Audiologist Dr. Steve Hallenbeck recommends you ‘go back to basics’ and address the steps before the verification. Here are his tips.
“Why does hearing aid x, y or z not quite match target at frequency a, b or c?”
This is a question I’ve been asked a lot over my career.
To address a question like this, I always think it’s best to go back to basics and address the fitting steps that come before verification. Often, if these steps are lined up, then verification goes smoothly.
Tips for a better fitting
1. Choose a receiver based on audibility
Maximizing effective hearing aid audibility might sound like a no-brainer, but all fittings have certain compromises that develop as part of the process.
Obviously, receiver size can influence comfort and tie your hands a little when making the best choice. But assuming that comfort and cosmetics are not the main drivers of your decision, often the receiver default of an M can be chosen, even when it’s not the best choice.
To dig a little deeper, let’s begin with a discussion on this tool, ‘the fitting range’. Fitting ranges can be helpful to eyeball and quickly estimate if a given hearing aid or receiver level will provide enough gain for a specific hearing loss.
Can you simply plot the loss on the audiogram, and then, bang your off to the races? The answer is No.
These are great estimates, but they are not the whole story. Fitting ranges across the industry are often based on manufacturers proprietary algorithms and assume an occluded earpiece.
As a rule of thumb, if thresholds generally fall in the grey area with about 10 dB of headroom, then you’re in pretty good shape. However, let’s say you’re trying to match NAL or DSL targets with an open fitting, the best next step in feeling confident with your choice of hearing aid is to simulate the fitting in the software using the intended dome and the fitting rule of your choice.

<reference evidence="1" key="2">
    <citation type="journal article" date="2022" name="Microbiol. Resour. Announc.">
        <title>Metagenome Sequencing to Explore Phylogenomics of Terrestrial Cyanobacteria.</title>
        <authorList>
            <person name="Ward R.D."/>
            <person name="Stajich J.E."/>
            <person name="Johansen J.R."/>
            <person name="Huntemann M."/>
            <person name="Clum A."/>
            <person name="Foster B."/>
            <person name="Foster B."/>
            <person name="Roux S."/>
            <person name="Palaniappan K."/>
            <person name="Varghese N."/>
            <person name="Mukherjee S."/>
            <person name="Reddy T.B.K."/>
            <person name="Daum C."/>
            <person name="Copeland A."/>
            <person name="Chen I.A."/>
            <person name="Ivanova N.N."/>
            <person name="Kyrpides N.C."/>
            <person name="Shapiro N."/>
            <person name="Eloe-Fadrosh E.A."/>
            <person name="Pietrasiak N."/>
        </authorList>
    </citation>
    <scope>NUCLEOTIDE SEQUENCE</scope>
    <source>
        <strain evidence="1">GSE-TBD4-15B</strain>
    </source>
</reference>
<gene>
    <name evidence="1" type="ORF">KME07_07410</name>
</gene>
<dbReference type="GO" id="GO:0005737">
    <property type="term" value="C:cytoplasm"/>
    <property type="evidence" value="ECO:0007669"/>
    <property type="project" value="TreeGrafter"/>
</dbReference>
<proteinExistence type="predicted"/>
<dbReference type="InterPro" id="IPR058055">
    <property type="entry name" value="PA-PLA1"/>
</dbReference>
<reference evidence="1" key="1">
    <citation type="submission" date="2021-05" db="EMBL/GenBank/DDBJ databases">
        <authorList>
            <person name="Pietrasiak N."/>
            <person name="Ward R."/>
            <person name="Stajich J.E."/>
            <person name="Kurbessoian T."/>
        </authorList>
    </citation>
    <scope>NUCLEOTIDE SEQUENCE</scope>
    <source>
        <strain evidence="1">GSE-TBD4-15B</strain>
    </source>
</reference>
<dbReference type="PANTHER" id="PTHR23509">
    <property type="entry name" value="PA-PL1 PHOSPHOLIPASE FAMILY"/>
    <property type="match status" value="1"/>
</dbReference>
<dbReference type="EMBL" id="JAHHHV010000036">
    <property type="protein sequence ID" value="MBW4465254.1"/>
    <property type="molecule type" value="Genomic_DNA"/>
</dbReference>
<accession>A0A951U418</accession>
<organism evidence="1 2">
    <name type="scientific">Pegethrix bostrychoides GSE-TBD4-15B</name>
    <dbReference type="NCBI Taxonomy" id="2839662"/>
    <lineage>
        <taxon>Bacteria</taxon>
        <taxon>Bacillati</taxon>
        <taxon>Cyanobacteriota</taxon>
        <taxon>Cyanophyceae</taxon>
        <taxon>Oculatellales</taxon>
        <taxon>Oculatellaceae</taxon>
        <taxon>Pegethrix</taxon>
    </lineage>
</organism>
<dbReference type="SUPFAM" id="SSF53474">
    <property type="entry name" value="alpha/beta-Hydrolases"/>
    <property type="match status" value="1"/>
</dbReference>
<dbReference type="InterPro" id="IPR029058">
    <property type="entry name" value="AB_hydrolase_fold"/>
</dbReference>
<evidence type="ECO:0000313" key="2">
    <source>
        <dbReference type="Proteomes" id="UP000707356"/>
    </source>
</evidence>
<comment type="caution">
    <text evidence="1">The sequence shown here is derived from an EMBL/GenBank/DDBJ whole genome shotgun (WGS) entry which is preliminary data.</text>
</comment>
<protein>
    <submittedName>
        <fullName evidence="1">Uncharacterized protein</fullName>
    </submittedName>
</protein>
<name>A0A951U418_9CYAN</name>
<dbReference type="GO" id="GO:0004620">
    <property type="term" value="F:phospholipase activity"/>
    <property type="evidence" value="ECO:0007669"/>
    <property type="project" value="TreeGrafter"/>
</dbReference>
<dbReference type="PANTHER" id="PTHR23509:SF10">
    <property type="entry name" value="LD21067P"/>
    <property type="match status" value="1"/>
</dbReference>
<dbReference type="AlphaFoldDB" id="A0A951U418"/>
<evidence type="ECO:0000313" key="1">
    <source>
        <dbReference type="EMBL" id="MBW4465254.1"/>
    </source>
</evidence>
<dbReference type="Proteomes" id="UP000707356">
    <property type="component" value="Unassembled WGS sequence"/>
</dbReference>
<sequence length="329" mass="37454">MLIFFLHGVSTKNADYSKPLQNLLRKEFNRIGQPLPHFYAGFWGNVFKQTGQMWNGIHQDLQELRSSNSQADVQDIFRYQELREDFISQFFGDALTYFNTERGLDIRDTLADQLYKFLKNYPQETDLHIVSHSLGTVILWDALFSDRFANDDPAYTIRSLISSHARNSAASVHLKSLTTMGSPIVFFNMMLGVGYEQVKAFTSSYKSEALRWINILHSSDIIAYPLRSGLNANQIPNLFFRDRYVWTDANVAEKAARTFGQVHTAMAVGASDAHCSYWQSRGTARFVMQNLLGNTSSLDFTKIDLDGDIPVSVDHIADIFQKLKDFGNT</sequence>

A little more work on the front end, but a few steps that will line up the process along the way nicely. If the target and gain curves don’t match in simulation, it’s time to move to a more powerful device or receiver.
2. Figure out the right coupling
After choosing the right power level, the next part of the puzzle is figuring out the right coupling, either a dome or custom earpiece.
Let’s categorize domes and earpieces based upon comfort, occlusion, and the hearing thresholds.
Based upon this criterion, the cap dome is the smallest, least occluding and feels the most like nothing is in the ear. Keep in mind a cap dome and open dome are intended for individuals with normal low frequency hearing and more ‘mild to moderately-severe’ losses in the high frequencies.
Vented domes and power domes have more contact points, become more occluding and are more appropriate for mild to moderate losses in the lows up to severe losses in the highs. As a rule of thumb, the vented dome is a great general starting point for many fittings.
Here are 3 more considerations:
- cShells and SlimTips have some comfort benefits given the custom fit.
- SlimTips can be beneficial for improved retention and when individuals have dexterity issues.
- cShells, while they can be made in any power level, are usually used for more severe to profound losses.
The coupling option will determine how much sound stays in the ear compared to how much leaks out of the ear. A good fitting balances all these components.
3. Run the feedback test
Every manufacturer is a little different and running a feedback test is a step where there is a fair amount of grey area.
When it comes to matching targets, I always advocate for running a feedback and real ear test, since they give you a nice cross check on your acoustic coupling and some data to build confidence.
The best cross check is to consider if the feedback curve intersects with the simulated gain curve and then decide on next steps accordingly.
4. Have realistic expectations
As they say, “the customer is always right” and “the hearing aid that’s worn is always the best”. Balance in a hearing aid fitting is all about realistic expectations for the audiologist as much as the hearing aid wearer.
For example, if you have a patient who cannot tolerate occlusion, you might choose the most open dome. But if they have 80 dB thresholds at 2K, they might need some give when matching certain targets. And in this example, if you’re going to chase the high frequency targets you might need to contend with feedback.
To that end, the role of the audiologist is to be the expert who knows how to balance the acoustic coupling options with the sound quality experience, occlusion abatement and speech audibility.
A great fitting does not have all the variables adding up to equal a matched target but includes target matching as part of the overall equation.
In my conversations with clinicians, many reported that these tips have helped clarify the process and upped their fitting game. I encourage you to give them a try and comment below on your experience.